Floor insulation with carpet

Floor insulation with carpet

Carpet has excellent floor insulation properties. If your feet are warm, the rest of you will be warm, too.

Due to the insulating effect of carpet, less heat is lost through the floor compared with hard flooring. This means you can turn the central heating thermostat down by a  few notches. That is not only good for your wallet, but for the environment, too. With a carpeted floor, you can save 4 to 5% on your heating costs, and in harsh winters up to 10%! In this way carpet will pay for itself twice over.

Why carpeted rooms need less heating

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Why carpeted rooms need less heating

Leading ergonomics experts and engineers have discovered that in order to feel comfortable, the difference in temperature between your head and feet should not exceed 2.5 °C. This heat difference almost never occurs with a quality wall-to-wall carpet, because of its excellent thermal insulation properties. As carpet removes cold at the level of your feet and ankles, you would even feel more comfortable in a carpeted room where the temperature is one or two degrees lower than in a room with a hard floor.

Source: Prof. Dr. Ing. Lothar Siebel, Sachverständiger für Bauphysik, FH Aachen

The science of carpet insulation

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The science of carpet insulation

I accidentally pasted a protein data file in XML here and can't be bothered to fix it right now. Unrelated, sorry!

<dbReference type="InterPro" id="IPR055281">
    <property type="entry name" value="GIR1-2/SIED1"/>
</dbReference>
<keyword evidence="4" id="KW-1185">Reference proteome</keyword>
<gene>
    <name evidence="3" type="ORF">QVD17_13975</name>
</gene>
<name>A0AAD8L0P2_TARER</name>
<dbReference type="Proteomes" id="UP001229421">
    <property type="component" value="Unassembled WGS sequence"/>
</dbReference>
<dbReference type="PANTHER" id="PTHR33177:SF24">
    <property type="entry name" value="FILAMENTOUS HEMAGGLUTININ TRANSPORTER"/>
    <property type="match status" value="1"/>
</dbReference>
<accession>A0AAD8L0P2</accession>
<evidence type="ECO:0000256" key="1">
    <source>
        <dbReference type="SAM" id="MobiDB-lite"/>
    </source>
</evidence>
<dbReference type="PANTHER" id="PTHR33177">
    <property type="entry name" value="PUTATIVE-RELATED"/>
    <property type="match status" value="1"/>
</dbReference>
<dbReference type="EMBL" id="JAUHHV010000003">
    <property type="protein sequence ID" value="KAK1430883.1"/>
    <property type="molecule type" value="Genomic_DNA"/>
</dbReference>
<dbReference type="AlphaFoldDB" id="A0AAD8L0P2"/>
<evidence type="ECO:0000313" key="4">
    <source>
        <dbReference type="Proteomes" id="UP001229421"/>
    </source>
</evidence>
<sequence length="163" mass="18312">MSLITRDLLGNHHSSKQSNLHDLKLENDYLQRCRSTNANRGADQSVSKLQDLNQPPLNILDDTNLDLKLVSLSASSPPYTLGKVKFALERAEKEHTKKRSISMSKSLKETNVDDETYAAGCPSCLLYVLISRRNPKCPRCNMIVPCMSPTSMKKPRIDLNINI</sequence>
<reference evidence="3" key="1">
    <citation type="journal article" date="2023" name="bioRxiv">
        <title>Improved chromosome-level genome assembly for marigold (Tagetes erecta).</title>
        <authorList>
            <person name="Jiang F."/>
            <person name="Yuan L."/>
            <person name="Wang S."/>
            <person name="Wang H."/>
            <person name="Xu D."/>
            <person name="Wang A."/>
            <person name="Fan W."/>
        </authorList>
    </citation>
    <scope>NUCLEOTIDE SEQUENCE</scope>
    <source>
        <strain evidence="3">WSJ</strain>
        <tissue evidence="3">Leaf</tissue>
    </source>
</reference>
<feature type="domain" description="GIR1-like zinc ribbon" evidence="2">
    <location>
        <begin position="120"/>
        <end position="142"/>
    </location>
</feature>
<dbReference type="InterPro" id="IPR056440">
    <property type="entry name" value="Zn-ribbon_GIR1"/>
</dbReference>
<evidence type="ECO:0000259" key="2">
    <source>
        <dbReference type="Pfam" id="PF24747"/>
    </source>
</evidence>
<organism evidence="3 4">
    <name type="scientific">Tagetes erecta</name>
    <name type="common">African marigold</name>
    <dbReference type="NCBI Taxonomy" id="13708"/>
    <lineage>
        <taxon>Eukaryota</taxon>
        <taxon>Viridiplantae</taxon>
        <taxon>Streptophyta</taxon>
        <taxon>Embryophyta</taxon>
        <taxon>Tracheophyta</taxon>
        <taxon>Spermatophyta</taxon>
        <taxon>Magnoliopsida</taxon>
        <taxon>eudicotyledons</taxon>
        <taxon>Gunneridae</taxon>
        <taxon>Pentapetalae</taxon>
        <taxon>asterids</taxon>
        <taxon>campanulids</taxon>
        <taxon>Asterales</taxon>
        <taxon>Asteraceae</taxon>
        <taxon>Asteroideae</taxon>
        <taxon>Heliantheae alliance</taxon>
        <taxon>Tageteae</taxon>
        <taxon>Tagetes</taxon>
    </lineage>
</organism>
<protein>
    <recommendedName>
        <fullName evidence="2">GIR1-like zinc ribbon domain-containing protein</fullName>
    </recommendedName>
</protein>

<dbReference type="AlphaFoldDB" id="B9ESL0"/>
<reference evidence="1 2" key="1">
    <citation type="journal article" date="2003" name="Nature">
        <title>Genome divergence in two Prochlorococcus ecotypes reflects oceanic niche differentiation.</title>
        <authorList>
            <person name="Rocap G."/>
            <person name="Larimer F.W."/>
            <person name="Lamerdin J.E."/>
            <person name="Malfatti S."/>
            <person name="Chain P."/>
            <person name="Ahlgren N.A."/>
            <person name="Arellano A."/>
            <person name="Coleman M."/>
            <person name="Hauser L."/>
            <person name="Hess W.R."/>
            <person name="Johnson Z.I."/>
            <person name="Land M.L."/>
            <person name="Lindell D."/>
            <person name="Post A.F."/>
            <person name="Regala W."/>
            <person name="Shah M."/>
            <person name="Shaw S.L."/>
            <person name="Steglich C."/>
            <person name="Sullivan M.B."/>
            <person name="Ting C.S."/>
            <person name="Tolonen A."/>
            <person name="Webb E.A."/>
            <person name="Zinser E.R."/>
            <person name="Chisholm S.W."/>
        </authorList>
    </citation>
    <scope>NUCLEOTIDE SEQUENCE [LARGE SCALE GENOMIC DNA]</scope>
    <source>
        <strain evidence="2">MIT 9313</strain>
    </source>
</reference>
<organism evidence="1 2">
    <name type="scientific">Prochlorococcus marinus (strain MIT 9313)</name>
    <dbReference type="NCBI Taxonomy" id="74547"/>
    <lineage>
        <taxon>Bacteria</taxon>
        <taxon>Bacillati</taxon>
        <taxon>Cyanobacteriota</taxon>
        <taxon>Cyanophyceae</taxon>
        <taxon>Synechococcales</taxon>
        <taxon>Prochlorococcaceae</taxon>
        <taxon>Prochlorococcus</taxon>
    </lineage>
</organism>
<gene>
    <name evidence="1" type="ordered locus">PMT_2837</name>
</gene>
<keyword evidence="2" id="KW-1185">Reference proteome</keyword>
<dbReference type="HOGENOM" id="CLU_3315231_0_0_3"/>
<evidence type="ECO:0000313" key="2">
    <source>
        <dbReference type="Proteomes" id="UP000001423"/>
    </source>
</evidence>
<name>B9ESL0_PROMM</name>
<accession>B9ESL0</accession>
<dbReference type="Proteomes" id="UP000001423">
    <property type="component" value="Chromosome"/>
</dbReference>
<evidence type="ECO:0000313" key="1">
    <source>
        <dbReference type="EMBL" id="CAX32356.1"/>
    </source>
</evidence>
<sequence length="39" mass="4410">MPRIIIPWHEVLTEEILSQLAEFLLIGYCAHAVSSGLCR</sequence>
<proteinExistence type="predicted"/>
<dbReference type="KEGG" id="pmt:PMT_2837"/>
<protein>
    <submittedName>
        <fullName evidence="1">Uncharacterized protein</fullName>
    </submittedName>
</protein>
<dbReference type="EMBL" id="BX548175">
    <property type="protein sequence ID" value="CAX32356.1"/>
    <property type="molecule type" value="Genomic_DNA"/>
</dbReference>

Ever wondered why the insulating effect of carpet is ten times higher than that of hard floors? The explanation is simple: physics teaches us that air is a poor conductor of heat and therefore a good insulator. That’s exactly why there is air between the two panels of glass in double glazing. The same logic goes for carpet: between the carpet fibres there is a layer of trapped air that acts as an insulator. Of course, the extent of this depends on the fibres and pile depth. The thicker the carpet, the better its insulating effect. Carpet with underlay delivers even better results.

reduced heat dissipation 

This illustration shows that carpet reduces the heat flow through the floor by acting as an insulator (Source: Dr. Lothar Siebel, Sachverständiger für Bauphysik, Aachen)

reduced heat dissipation comparison

(Source: GUT Gemeinschaft umweltfreundlicher Teppichboden e.V)